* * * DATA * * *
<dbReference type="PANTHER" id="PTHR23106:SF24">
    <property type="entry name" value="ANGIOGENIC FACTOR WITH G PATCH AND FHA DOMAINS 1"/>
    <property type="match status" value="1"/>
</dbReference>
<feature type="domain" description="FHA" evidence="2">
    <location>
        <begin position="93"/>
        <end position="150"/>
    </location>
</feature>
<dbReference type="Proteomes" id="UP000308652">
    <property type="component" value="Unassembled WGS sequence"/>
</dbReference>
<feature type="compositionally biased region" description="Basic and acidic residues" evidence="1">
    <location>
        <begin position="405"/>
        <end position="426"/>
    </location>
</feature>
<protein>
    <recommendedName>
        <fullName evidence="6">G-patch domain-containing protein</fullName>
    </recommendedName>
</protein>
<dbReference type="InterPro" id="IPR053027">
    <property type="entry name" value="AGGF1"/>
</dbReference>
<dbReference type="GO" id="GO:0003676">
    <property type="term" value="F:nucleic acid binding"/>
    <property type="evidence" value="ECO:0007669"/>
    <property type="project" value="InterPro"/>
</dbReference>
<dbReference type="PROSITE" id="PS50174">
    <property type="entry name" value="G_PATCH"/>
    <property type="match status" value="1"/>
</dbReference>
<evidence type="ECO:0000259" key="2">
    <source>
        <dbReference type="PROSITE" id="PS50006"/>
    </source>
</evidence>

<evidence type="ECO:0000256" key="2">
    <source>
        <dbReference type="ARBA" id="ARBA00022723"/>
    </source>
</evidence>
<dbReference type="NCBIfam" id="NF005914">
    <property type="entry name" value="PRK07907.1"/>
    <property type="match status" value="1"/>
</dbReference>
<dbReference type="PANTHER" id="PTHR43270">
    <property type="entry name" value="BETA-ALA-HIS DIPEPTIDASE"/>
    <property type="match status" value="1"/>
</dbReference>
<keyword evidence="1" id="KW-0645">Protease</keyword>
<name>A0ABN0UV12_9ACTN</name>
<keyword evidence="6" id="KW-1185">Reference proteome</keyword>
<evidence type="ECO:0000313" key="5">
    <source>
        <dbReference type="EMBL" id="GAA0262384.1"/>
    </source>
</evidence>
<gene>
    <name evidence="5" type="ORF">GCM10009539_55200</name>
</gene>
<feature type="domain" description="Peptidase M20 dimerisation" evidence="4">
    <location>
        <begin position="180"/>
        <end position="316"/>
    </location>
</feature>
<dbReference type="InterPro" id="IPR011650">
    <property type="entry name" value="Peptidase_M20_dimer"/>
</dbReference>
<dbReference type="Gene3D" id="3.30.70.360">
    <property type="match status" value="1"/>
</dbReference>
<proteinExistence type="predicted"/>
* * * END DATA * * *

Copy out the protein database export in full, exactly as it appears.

<dbReference type="PANTHER" id="PTHR23106:SF24">
    <property type="entry name" value="ANGIOGENIC FACTOR WITH G PATCH AND FHA DOMAINS 1"/>
    <property type="match status" value="1"/>
</dbReference>
<feature type="domain" description="FHA" evidence="2">
    <location>
        <begin position="93"/>
        <end position="150"/>
    </location>
</feature>
<dbReference type="Proteomes" id="UP000308652">
    <property type="component" value="Unassembled WGS sequence"/>
</dbReference>
<feature type="compositionally biased region" description="Basic and acidic residues" evidence="1">
    <location>
        <begin position="405"/>
        <end position="426"/>
    </location>
</feature>
<protein>
    <recommendedName>
        <fullName evidence="6">G-patch domain-containing protein</fullName>
    </recommendedName>
</protein>
<dbReference type="InterPro" id="IPR053027">
    <property type="entry name" value="AGGF1"/>
</dbReference>
<dbReference type="GO" id="GO:0003676">
    <property type="term" value="F:nucleic acid binding"/>
    <property type="evidence" value="ECO:0007669"/>
    <property type="project" value="InterPro"/>
</dbReference>
<dbReference type="PROSITE" id="PS50174">
    <property type="entry name" value="G_PATCH"/>
    <property type="match status" value="1"/>
</dbReference>
<evidence type="ECO:0000259" key="2">
    <source>
        <dbReference type="PROSITE" id="PS50006"/>
    </source>
</evidence>

<evidence type="ECO:0000256" key="2">
    <source>
        <dbReference type="ARBA" id="ARBA00022723"/>
    </source>
</evidence>
<dbReference type="NCBIfam" id="NF005914">
    <property type="entry name" value="PRK07907.1"/>
    <property type="match status" value="1"/>
</dbReference>
<dbReference type="PANTHER" id="PTHR43270">
    <property type="entry name" value="BETA-ALA-HIS DIPEPTIDASE"/>
    <property type="match status" value="1"/>
</dbReference>
<keyword evidence="1" id="KW-0645">Protease</keyword>
<name>A0ABN0UV12_9ACTN</name>
<keyword evidence="6" id="KW-1185">Reference proteome</keyword>
<evidence type="ECO:0000313" key="5">
    <source>
        <dbReference type="EMBL" id="GAA0262384.1"/>
    </source>
</evidence>
<gene>
    <name evidence="5" type="ORF">GCM10009539_55200</name>
</gene>
<feature type="domain" description="Peptidase M20 dimerisation" evidence="4">
    <location>
        <begin position="180"/>
        <end position="316"/>
    </location>
</feature>
<dbReference type="InterPro" id="IPR011650">
    <property type="entry name" value="Peptidase_M20_dimer"/>
</dbReference>
<dbReference type="Gene3D" id="3.30.70.360">
    <property type="match status" value="1"/>
</dbReference>
<proteinExistence type="predicted"/>